There’s a problem with infinity

Last post I described the Ross-Littlewood paradox, in which an ever-expanding quantity of numbered billiard balls are placed into a cardboard box in such a way that after an infinite number of steps the box ends up empty. Here’s a version of this paradox:

Process 1
Step 1: Put 1 through 9 into the box.
Step 2: Take out 1, then put 10 through 19 into the box.
Step 3: Take out 2, then put 20 through 29 into the box.
Step 4: Take out 3, then put 30 through 39 into the box.
And so on.

Box contents after each step
Step 1: 1 through 9
Step 2: 2 through 19
Step 3: 3 through 29
Step 4: 4 through 39
And so on.

Now take a look at a similar process, where instead of removing balls from the box, we just change the number that labels them (so, for example, we paint a 0 after the 1 to turn “Ball 1” to “Ball 10″).

Process 2
Step 1: Put 1 through 9 into the box
Step 2: Change 1 to 10, then put 11 through 19 into the box.
Step 3: Change 2 to 20, then put 21 through 29 in.
Step 3: Change 3 to 30, then put 31 through 39 in.
And so on.

Box contents after each step
Step 1: 1 through 9
Step 2: 2 through 19
Step 3: 3 through 29
Step 4: 4 through 39
And so on.

Notice that the box contents are identical after each step. If that’s all that you are looking at (and you are not looking at what the person is doing during the step), then the two processes are indistinguishable. And yet, Process 1 ends with an empty box, and Process 2 ends with infinitely many balls in the box!

Why does Process 2 end with an infinite number of balls in it, you ask?

Process 2 ends with infinitely many balls in the box, because no balls are ever taken out. 1 becomes 10, which later becomes 100 becomes 1000, and so on forever. At infinity you have all the natural numbers, but with each one appended an infinite number of zeros.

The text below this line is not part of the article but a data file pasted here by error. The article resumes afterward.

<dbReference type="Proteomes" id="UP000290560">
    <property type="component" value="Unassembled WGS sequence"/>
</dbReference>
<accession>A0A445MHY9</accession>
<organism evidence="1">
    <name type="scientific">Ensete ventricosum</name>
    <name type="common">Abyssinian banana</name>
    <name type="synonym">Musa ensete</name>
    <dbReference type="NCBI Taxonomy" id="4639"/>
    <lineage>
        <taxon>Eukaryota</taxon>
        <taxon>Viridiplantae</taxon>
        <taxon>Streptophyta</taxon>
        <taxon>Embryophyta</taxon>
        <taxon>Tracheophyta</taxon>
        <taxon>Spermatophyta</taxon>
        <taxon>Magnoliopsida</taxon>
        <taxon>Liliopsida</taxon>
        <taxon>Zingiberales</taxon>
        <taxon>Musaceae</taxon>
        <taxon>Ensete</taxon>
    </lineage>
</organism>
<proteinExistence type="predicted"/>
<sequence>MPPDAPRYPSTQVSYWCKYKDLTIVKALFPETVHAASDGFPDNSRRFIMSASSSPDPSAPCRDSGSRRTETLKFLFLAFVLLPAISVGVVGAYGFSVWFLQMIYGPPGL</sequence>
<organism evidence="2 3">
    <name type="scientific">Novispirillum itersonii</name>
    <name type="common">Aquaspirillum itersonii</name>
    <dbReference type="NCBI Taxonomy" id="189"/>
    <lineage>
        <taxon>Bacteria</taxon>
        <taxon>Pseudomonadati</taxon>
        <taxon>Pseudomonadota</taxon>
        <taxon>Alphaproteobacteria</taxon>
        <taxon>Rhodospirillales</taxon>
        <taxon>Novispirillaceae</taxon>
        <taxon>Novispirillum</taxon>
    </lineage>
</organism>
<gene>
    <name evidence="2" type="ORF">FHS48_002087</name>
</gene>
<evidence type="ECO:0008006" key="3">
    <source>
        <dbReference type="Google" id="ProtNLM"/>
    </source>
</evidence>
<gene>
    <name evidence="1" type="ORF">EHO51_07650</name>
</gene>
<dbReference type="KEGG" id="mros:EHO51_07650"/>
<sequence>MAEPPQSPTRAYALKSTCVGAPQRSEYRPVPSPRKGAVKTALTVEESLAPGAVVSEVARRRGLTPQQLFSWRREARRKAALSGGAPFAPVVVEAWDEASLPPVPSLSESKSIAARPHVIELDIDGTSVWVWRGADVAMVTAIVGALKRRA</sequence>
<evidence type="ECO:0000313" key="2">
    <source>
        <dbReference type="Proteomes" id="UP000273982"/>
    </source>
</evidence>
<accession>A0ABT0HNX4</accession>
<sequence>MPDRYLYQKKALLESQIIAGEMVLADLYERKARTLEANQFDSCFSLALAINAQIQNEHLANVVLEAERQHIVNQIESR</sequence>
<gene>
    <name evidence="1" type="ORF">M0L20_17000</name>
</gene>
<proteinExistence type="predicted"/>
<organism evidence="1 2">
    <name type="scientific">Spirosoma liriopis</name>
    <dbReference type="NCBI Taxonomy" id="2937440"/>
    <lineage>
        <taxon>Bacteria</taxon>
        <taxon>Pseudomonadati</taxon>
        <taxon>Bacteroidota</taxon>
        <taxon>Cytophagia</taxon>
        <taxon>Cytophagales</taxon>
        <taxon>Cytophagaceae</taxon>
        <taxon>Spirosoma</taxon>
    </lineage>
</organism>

So apparently the method you use matters, even when two methods provably get you identical results! There’s some sort of epistemic independence principle being violated here. The outputs of an agent’s actions should be all that matters, not the specific way in which the agent obtains those outputs! Something like that.

Somebody might respond to this: “But the outputs of the actions aren’t the same! In Process 1, each step ten are added and one removed, whereas in Process 2, each step nine are added. This is the same with respect to the box, but not with respect to the rest of the universe! After all, those balls being removed in Process 1 have to go somewhere. So somewhere in the universe there’s going to be a big pile of discarded balls, which will not be there in Process 2.

This responds holds water as long as our fictional universe doesn’t violate conservation of information, as if not, these balls can just vanish into thin air, leaving no trace of their existence. But that rebuttal feels cheap. Instead, let’s consider another variant that gets at the same underlying problem of “relevance of things that should be irrelevant”, but avoids this problem.

Process 1 (same as before)
Step 1: Put 1 through 9 into the box.
Step 2: Take out 1, then put 10 through 19 into the box.
Step 3: Take out 2, then put 20 through 29 into the box.
Step 4: Take out 3, then put 30 through 39 into the box.
And so on.

Box contents after each step
Step 1: 1 through 9
Step 2: 2 through 19
Step 3: 3 through 29
Step 4: 4 through 39
And so on.

And…

Process 3
Step 1: Put 1 through 9 into the box.
Step 2: Take out 9, then put 10 through 19 into the box.